Amtrak is spending $28 million to upgrade long-distance trains and make journeys more enjoyable.
Each class is set to see upgrades from coach to sleeper cars, as well as the dining car.
Train travel is still slower than air travel, but the new upgrades make it more enticing.
Amtrak has emerged as a popular mode of transportation during the coronavirus pandemic, especially as fares have been discounted to encourage ridership. Taking the train is still longer than flying, but there are new advantages to taking the slow route.
The rail company is investing $28 million to upgrade Superliner and Viewliner trains in all classes of service on its longest routes.
Interior elements from coach seating to rooms are being upgraded over the next three years.
And in the dining car, traditional dining is being restored with white-tablecloth service and a new menu with classic favorites and new culinary delights.
I went on board the first of more than 450 train cars being overhauled, and now I want to book a cross-country trip. See inside one of the newly updated trains.
Traveling across the country on Amtrak in coach can actually be quite cheap with new pandemic pricing. A ticket from New York to Seattle via Chicago can be less than $200 one-way.
Coach is aligned in a 2-2 configuration that most Northeast Regional riders will recognize.
The tired blue cloth seats of Amtrak's past are being replaced with sleek leatherette cushioning for a more modern and clean look.
One of the perks of riding the trains instead of flying is all the extra legroom in coach, about 50 inches' worth, plus a footrest.
And while there are no middle seats, single riders face the prospect of having a seatmate.
Amtrak's coach seats do, however, have a rather large width, so it's not as if passengers will be shoulder to shoulder in most cases, as is normal on airplanes.
Two power outlets are available at each seat to charge devices, whether they be laptops, tablets, or phones.
Amtrak also offers complimentary WiFi that could help passengers stay connected in the more remote parts of the country, with tray tables allowing for laptop use.
The new coach seats also offer a greater recline, as well as a leg rest, and the combined width of the seats is almost the size of a twin bed.
Riders just have to bring their own pillows and blankets.
But riding in coach doesn't come with the added perks of the sleeping car. Two types of rooms are offered on long-distance trains: rooms and roomettes, both with capacity for two adults.
The smaller roomette is ideal for budget-minded travelers and still comes with many of the comforts of a room.
Two berths are available that come with new bedding as part of the overall train upgrades.
And occupants sit across from each other in an intimate setting.
It doesn't, however, come with a private shower or restroom. Passengers in the car share a communal restroom and shower.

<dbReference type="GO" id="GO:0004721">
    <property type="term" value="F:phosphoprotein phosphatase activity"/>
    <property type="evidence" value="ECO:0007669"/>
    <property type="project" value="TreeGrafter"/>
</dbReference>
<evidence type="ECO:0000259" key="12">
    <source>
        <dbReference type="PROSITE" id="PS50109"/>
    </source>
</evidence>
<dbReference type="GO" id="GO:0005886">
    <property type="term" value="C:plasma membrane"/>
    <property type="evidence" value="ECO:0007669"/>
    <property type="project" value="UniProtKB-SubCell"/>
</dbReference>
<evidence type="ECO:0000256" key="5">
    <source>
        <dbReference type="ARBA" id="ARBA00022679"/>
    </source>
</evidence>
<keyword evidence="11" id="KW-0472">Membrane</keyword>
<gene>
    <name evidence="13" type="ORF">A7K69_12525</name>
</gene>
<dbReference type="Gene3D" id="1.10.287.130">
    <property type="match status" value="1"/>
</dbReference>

Rooms contain the larger bedrooms and are the most expensive cabins on the train.
There's much more space and a large couch with the new cushioning, as well as an armchair.
Two connected rooms can be purchased and made into a bedroom suite with room for four people.
Each bedroom has a shower and restroom for additional privacy.
The new upgrades in the shower include dispensers for the soap, shampoo, and conditioner.
A new lotion dispenser is also installed at the sink in each room.
New towels are part of the upgrades as well.
Sleeper-car customers on long-distance routes have access to the dining car and the newly restored traditional dining service that Amtrak just recently brought back.
Guests are seated at tables adorned with white tablecloths and Amtrak-branded plates, soon to be replaced with china. Riders can choose communal dining - how Cary Grant's and Eva Marie Saint's characters met in "North by Northwest" - or individual dining.
A new menu is on offer for each meal as part of traditional dining's comeback.
Breakfast includes such items as French toast and three-egg omelets to start the day.
Lunch then includes simple items like grilled-cheese sandwiches, cheeseburgers, and salads, as well as a dessert.
Dinner caps off the night with an extravagant three-course affair featuring an appetizer, entree, and dessert, as well as a complimentary alcoholic beverage.
Appetizers include lobster crab cakes and tamales followed by items like steak and salmon for the entree.
Desserts include Philadelphia cheesecakes, flourless chocolate tortes, and carrot cakes.
Sleeper-car customers can take their meals in their rooms. It's a more intimate setting in the roomette, but the tables are quite small.
When it's time to sleep, an attendant can make up the two berths. This is usually done while the riders are having dinner.
So while the price of a sleeper car might seem high, passengers should keep in mind that it includes all the meals for the duration of the trip.
Tips for the staff aren't, however, included and riders should bring something with which to thank the attendants, waiters, and other Amtrak employees.
The other social area on the train is inside the Sightseer Car.
Huge windows allow for near panoramic views of nature from the comfort of a rail car.
The train could be passing through the Great Plains one day and the Rocky Mountains on the next.
Coach and sleeper-car customers have access to this shared space with seating offered on a first-come, first-served basis.
These seats have similarly been updated with new cushioning.
Coach passengers can purchase meals in the café section below and take their meals on the observation level.
All in all, I walked off with a burning desire to book a train trip.
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